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What the Twilight Says - Derek Walcott

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Title
What the Twilight Says - Essays
Author
Derek Walcott
format
Paperback / softback
Publisher
Farrar, Strauss & Giroux-3pl
Language
English
UK Publication Date
19991025

The first collection of essays by the Nobel laureate.

Derek Walcott has been publishing essays in The New York Review of Books, The New Republic, and elsewhere for more than twenty years. What the Twilight Says collects these pieces to form a volume of remarkable elegance, concision, and brilliance. It includes Walcott's moving and insightful examinations of the paradoxes of Caribbean culture, his Nobel lecture, and his reckoning of the work and significance of such poets as Robert Lowell, Joseph Brodsky, Robert Frost, Les Murray, and Ted Hughes, and of prose writers such as V. S. Naipaul and Patrick Chamoiseau. On every subject he takes up, Walcott the essayist brings to bear the lyric power and syncretic intelligence that have made him one of the major poetic voices of our time.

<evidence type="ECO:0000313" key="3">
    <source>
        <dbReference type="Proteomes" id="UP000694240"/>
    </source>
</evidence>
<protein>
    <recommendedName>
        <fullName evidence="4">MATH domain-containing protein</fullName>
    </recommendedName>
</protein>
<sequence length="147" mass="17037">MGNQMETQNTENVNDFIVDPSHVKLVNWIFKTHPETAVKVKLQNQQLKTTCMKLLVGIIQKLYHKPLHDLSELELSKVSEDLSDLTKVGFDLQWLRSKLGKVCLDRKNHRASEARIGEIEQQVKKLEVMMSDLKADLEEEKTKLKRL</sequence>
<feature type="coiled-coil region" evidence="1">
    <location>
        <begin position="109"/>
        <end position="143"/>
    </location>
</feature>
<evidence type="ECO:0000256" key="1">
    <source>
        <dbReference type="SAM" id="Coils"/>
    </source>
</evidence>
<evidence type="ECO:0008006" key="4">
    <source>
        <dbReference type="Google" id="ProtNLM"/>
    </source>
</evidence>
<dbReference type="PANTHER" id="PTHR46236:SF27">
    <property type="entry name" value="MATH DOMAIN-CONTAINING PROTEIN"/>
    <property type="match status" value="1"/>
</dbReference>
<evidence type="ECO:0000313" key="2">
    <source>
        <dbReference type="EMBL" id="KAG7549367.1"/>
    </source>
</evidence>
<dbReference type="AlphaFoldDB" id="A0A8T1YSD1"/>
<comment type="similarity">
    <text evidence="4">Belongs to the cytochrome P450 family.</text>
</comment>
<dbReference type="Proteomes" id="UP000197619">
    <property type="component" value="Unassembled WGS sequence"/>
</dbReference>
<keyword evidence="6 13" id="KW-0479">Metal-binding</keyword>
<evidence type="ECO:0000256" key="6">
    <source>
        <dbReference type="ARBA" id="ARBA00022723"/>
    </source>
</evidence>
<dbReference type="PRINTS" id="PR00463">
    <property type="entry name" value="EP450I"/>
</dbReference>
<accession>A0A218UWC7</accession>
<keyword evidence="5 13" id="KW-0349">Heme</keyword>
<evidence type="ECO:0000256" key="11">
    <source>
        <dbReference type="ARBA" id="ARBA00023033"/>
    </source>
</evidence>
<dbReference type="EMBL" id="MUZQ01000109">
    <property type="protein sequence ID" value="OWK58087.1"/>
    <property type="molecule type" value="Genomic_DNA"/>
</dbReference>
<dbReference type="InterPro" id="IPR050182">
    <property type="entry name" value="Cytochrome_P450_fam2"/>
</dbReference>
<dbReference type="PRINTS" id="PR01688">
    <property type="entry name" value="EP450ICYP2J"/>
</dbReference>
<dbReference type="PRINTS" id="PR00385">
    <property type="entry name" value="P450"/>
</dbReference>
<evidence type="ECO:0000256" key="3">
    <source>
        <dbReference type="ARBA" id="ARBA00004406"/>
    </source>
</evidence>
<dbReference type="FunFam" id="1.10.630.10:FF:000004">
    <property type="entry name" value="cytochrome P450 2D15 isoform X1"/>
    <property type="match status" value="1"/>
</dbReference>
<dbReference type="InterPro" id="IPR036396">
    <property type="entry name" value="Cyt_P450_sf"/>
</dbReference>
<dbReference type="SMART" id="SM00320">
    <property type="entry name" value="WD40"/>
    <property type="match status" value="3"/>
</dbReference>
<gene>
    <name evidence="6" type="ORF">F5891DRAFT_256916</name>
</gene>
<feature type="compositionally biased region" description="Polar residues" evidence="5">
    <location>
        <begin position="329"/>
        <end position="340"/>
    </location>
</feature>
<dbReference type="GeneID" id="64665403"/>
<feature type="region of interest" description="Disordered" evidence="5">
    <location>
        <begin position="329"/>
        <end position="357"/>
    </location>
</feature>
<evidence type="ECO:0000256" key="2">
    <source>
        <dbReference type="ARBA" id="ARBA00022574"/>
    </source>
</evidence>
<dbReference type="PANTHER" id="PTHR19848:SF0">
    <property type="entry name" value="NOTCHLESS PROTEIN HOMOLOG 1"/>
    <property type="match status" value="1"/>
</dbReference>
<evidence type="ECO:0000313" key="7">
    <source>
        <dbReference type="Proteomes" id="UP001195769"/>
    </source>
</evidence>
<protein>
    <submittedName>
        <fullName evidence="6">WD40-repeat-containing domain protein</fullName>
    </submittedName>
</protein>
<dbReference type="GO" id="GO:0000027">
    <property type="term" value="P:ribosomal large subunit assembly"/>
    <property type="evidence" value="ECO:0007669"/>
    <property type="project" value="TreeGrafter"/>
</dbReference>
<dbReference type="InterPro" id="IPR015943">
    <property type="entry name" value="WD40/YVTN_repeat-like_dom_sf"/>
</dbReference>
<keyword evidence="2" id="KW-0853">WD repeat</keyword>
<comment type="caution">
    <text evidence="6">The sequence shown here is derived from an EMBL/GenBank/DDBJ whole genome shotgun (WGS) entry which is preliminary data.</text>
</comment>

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Derek Walcott (1930-2017) was born in St. Lucia, the West Indies, in 1930. His Collected Poems: 1948-1984 was published in 1986, and his subsequent works include a book-length poem, Omeros (1990); a collection of verse, The Bounty (1997); and, in an edition illustrated with his own paintings, the long poem Tiepolo's Hound (2000). His numerous plays include The Haitian Trilogy (2001) and Walker and The Ghost Dance (2002). Walcott received the Queen's Medal for Poetry in 1988 and the Nobel Prize in Literature in 1992.

Type
BOOK
Country of Publication
United States
Number of Pages
256

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